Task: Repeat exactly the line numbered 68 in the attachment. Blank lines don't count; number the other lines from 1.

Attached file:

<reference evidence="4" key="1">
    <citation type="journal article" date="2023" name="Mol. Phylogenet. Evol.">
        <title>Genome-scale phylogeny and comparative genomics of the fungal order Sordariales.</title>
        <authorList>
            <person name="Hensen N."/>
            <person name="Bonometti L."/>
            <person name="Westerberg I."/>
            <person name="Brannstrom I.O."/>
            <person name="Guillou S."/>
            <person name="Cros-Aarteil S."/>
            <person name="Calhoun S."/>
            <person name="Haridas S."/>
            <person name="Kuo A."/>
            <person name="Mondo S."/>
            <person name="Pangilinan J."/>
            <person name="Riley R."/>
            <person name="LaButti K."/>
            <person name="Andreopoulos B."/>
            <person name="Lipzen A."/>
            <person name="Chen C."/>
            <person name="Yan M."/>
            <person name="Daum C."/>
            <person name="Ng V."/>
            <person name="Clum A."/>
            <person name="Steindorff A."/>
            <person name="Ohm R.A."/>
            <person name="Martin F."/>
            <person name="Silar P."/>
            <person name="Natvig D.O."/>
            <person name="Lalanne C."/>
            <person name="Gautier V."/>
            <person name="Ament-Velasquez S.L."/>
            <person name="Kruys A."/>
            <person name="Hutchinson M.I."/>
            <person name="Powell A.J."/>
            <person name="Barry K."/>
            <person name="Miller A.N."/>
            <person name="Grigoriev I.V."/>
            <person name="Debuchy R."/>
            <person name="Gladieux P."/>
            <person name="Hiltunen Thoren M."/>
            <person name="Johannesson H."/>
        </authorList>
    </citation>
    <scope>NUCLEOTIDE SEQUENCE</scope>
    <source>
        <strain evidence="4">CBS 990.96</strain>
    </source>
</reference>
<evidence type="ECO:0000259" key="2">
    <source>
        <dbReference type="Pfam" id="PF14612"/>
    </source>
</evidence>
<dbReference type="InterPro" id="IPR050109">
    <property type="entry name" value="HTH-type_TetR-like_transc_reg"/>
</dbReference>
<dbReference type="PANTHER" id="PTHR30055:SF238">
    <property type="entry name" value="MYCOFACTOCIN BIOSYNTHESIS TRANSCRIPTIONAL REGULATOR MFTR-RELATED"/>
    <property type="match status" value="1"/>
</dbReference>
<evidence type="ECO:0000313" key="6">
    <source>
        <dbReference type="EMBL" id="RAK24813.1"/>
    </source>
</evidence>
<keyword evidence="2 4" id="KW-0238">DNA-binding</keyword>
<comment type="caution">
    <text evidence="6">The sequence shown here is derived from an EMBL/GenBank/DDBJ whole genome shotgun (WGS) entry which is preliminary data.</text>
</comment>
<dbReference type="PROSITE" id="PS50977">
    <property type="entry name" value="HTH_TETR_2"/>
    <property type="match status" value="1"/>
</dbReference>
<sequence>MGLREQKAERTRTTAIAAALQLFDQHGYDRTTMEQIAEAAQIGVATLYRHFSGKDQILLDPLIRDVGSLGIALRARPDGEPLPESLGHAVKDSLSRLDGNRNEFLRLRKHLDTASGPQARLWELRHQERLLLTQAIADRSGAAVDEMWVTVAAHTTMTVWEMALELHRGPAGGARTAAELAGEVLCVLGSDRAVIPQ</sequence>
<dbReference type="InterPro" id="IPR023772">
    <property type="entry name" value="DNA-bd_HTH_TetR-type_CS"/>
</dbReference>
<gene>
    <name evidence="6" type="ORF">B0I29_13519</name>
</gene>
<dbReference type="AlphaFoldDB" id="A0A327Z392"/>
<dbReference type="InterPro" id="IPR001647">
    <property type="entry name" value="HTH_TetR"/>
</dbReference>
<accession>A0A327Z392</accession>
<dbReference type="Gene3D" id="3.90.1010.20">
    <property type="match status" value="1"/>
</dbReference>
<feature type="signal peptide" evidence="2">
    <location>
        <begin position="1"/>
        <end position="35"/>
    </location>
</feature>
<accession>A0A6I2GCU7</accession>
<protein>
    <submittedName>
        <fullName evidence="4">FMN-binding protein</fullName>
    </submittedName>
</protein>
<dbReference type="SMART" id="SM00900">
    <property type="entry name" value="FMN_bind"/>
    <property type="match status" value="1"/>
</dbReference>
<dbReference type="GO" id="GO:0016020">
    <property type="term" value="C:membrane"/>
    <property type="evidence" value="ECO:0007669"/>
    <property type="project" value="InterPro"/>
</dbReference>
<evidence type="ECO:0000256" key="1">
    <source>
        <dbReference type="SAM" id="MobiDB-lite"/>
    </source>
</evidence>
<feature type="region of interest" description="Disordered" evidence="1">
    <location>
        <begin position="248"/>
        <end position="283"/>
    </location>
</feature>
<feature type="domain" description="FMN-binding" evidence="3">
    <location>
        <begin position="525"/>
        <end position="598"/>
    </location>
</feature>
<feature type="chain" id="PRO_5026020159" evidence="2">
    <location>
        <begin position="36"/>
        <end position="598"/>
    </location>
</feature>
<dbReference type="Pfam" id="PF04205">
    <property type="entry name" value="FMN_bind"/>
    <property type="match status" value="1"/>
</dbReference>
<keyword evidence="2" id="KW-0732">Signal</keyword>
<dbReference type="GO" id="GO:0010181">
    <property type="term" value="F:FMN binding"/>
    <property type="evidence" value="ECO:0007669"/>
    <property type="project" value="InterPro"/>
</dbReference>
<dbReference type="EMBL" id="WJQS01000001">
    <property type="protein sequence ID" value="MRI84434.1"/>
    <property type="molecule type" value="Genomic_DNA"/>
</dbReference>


<comment type="caution">